The Anderson Police then maliciously contacted Parole Agent Randy Abney knowingly bypassing [plaintiff's] assigned Parole Agent so Randy Abney could go after the plaintiff. Anderson Police officers Blunk, Collier and Dispatch coerced [complaining witness] Miss Kessler into saying the plaintiff held her against her will for 6 hours. Then these officers illegally sent [an] exigent circumstance request/demand to the plaintiff's cell phone provider saying he was wanted for kidnapping and to provide his cell records and G.P.S. location without a warrant or real cause. (Jayne I, Doc. #135 at 2.) Plaintiff could not prevail on his claims against these same defendants in the instant action without destroying or impairing the judgment in favor of defendants in Jayne

I. Thus, the undersigned will recommend that plaintiff's claims against these defendants be dismissed under the doctrine of res judicata.

The remaining numerous other defendants in the instant case were not named as defendants in Jayne I, but figured in plaintiff's factual allegations in that case and were involved in the same transactional nucleus of facts. A sub doctrine of collateral estoppel goes under the name of "non-mutual defensive collateral estoppel." This doctrine applies in favor of a defendant in a second action, not named in the first, but who is so closely connected to the events at issue that it would be unfair to allow plaintiff to have a second bite at the apple. This applies whether or not the second defendant was in "privity" with the first. See Park Lane Hosiery v. Shore, 439 U.S. 322, 328, 99 S.Ct. 645, 650 (1979): "Permitting repeated litigation of the same issue as long as the supply of unrelated defendants holds out reflects either the aura of the gaming table or 'a lack of discipline and of disinterestedness on the part of the lower courts, hardly a worthy or wise basis for fashioning rules of procedure.'" A good example of the application of non-mutual defensive collateral estoppel appears in the case of Masson v. New Yorker Magazine, 85 F.3d 1394, 1400 (9th Cir 1996).

The magistrate judge's findings on summary judgment in Jayne I recount plaintiff's allegations concerning instant defendants Kirvin (Jayne I, Doc. #135 at 25) and Van Dyke (id. at 9-10), law enforcement officers allegedly involved in the events leading to plaintiff's arrest and conviction on false charges. In Jayne I, plaintiff also made numerous allegations concerning instant defendant Kessler, a complaining witness allegedly involved in the conspiracy to frame plaintiff. (Id. at 5-14.) Instant defendant FBI agent Mike Skeen also allegedly played a role in the events leading to plaintiff's arrest and conviction in Jayne I. (Id. at 13, fn. 28.) Instant defendant City of Anderson, plaintiff alleges in the instant action, has "direct authority of being responsible for the Anderson Police Department," and thus could have been named as a defendant in Jayne I in connection with the APD's allegedly wrongful acts. Indeed, plaintiff might have named any of these defendants in Jayne I, given their connection to the wrongs he allegedly suffered and which formed the factual basis of his complaint.*fn3 That case having been resolved, plaintiff does not get "another bite at the apple" as to various players in the events of March 2007 whom he did not choose to name as defendants in Jayne I. The court will recommend that plaintiff's claims against the remaining defendants also be dismissed under the doctrine of res judicata.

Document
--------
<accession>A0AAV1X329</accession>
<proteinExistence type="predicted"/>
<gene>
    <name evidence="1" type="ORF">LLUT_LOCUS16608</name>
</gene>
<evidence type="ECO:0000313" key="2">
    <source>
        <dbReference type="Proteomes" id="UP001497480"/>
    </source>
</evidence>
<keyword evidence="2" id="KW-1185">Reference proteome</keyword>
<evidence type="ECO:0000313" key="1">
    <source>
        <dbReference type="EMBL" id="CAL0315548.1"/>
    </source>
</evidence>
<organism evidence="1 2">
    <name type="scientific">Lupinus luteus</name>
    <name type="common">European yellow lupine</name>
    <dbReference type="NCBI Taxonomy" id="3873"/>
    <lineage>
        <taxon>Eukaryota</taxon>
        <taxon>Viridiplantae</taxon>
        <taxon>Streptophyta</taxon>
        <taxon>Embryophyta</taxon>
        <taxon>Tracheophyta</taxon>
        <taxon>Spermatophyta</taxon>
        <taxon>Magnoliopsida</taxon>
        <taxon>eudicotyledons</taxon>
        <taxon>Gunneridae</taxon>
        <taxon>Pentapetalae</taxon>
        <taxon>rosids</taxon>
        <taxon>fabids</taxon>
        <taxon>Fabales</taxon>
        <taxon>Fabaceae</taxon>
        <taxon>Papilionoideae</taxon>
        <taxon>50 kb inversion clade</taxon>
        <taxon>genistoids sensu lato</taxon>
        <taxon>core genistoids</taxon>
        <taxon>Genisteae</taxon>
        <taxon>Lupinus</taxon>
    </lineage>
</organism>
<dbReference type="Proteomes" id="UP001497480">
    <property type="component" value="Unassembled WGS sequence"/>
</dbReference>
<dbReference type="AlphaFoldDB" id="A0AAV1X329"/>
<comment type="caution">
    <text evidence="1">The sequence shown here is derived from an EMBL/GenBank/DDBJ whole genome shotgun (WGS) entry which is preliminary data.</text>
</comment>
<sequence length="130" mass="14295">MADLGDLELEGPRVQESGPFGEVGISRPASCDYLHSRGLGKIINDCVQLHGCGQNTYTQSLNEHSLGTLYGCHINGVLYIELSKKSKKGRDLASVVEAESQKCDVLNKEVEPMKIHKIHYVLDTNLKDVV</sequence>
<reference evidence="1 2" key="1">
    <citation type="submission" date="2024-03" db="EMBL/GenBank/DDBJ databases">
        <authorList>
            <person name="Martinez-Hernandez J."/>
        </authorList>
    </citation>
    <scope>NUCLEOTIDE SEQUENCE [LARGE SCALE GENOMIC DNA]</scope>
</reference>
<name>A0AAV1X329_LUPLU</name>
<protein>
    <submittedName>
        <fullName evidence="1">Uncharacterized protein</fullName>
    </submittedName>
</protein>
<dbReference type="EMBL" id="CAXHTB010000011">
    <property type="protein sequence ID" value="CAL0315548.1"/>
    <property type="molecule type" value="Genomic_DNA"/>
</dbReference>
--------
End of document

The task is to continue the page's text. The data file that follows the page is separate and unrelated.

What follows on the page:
In accordance with the above, IT IS HEREBY ORDERED that:

1. Plaintiff's request for leave to proceed in forma pauperis is granted.

2. Plaintiff is obligated to pay the statutory filing fee of $350.00 for this action.

The fee shall be collected and paid in accordance with this court's order to the Director of the California Department of Corrections and Rehabilitation filed concurrently herewith.

3. Plaintiff's complaint is dismissed with leave to amend. However, in amending, plaintiff should be guided by this order in that persons/entities sued in the previous action should not be named as defendants. Nor should plaintiff allege against defendants newly named in this action any claims that were raised in the pervious action, or whose factual allegations were directly related to claims in that action.

Plaintiff must file an amended complaint within 30 days of the filed date of this order. The amended complaint shall be legibly presented. Failure to file an amended complaint may result in the entire action being dismissed.